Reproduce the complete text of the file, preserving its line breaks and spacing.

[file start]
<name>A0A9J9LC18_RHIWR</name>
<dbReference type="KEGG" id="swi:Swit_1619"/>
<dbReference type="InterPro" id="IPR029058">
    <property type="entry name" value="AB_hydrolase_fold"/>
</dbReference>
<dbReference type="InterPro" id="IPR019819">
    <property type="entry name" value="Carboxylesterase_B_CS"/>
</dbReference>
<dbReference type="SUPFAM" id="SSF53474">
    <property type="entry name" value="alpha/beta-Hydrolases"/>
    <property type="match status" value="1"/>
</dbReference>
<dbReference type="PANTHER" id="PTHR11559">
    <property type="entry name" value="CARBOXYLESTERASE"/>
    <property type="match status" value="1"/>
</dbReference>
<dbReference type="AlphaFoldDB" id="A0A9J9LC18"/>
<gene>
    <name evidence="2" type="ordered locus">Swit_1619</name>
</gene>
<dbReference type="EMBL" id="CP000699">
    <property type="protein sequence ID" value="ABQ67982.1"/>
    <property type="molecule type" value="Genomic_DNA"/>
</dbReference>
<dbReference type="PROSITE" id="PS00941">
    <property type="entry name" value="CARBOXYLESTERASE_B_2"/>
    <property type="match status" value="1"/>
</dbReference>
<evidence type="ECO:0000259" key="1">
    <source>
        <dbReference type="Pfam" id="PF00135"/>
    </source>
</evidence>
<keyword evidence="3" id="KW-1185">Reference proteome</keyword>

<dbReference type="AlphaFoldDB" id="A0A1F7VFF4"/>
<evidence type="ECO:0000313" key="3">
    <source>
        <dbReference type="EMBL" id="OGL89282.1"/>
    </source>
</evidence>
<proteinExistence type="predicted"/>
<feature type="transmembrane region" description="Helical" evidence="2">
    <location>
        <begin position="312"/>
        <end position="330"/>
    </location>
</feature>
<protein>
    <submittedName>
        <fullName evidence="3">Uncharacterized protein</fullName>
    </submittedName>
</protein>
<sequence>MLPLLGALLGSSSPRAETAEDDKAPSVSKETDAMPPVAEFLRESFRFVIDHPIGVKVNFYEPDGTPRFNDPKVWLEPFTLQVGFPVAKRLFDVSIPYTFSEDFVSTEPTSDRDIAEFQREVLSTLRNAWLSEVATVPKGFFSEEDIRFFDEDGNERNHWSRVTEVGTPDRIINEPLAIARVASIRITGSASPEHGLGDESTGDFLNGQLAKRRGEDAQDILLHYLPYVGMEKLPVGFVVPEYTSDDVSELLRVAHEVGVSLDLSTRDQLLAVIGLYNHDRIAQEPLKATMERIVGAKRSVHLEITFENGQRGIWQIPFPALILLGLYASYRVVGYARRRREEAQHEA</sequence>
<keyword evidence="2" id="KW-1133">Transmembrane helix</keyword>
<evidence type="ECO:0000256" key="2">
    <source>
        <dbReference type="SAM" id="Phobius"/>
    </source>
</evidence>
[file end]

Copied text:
<name>A0A9J9LC18_RHIWR</name>
<dbReference type="KEGG" id="swi:Swit_1619"/>
<dbReference type="InterPro" id="IPR029058">
    <property type="entry name" value="AB_hydrolase_fold"/>
</dbReference>
<dbReference type="InterPro" id="IPR019819">
    <property type="entry name" value="Carboxylesterase_B_CS"/>
</dbReference>
<dbReference type="SUPFAM" id="SSF53474">
    <property type="entry name" value="alpha/beta-Hydrolases"/>
    <property type="match status" value="1"/>
</dbReference>
<dbReference type="PANTHER" id="PTHR11559">
    <property type="entry name" value="CARBOXYLESTERASE"/>
    <property type="match status" value="1"/>
</dbReference>
<dbReference type="AlphaFoldDB" id="A0A9J9LC18"/>
<gene>
    <name evidence="2" type="ordered locus">Swit_1619</name>
</gene>
<dbReference type="EMBL" id="CP000699">
    <property type="protein sequence ID" value="ABQ67982.1"/>
    <property type="molecule type" value="Genomic_DNA"/>
</dbReference>
<dbReference type="PROSITE" id="PS00941">
    <property type="entry name" value="CARBOXYLESTERASE_B_2"/>
    <property type="match status" value="1"/>
</dbReference>
<evidence type="ECO:0000259" key="1">
    <source>
        <dbReference type="Pfam" id="PF00135"/>
    </source>
</evidence>
<keyword evidence="3" id="KW-1185">Reference proteome</keyword>

<dbReference type="AlphaFoldDB" id="A0A1F7VFF4"/>
<evidence type="ECO:0000313" key="3">
    <source>
        <dbReference type="EMBL" id="OGL89282.1"/>
    </source>
</evidence>
<proteinExistence type="predicted"/>
<feature type="transmembrane region" description="Helical" evidence="2">
    <location>
        <begin position="312"/>
        <end position="330"/>
    </location>
</feature>
<protein>
    <submittedName>
        <fullName evidence="3">Uncharacterized protein</fullName>
    </submittedName>
</protein>
<sequence>MLPLLGALLGSSSPRAETAEDDKAPSVSKETDAMPPVAEFLRESFRFVIDHPIGVKVNFYEPDGTPRFNDPKVWLEPFTLQVGFPVAKRLFDVSIPYTFSEDFVSTEPTSDRDIAEFQREVLSTLRNAWLSEVATVPKGFFSEEDIRFFDEDGNERNHWSRVTEVGTPDRIINEPLAIARVASIRITGSASPEHGLGDESTGDFLNGQLAKRRGEDAQDILLHYLPYVGMEKLPVGFVVPEYTSDDVSELLRVAHEVGVSLDLSTRDQLLAVIGLYNHDRIAQEPLKATMERIVGAKRSVHLEITFENGQRGIWQIPFPALILLGLYASYRVVGYARRRREEAQHEA</sequence>
<keyword evidence="2" id="KW-1133">Transmembrane helix</keyword>
<evidence type="ECO:0000256" key="2">
    <source>
        <dbReference type="SAM" id="Phobius"/>
    </source>
</evidence>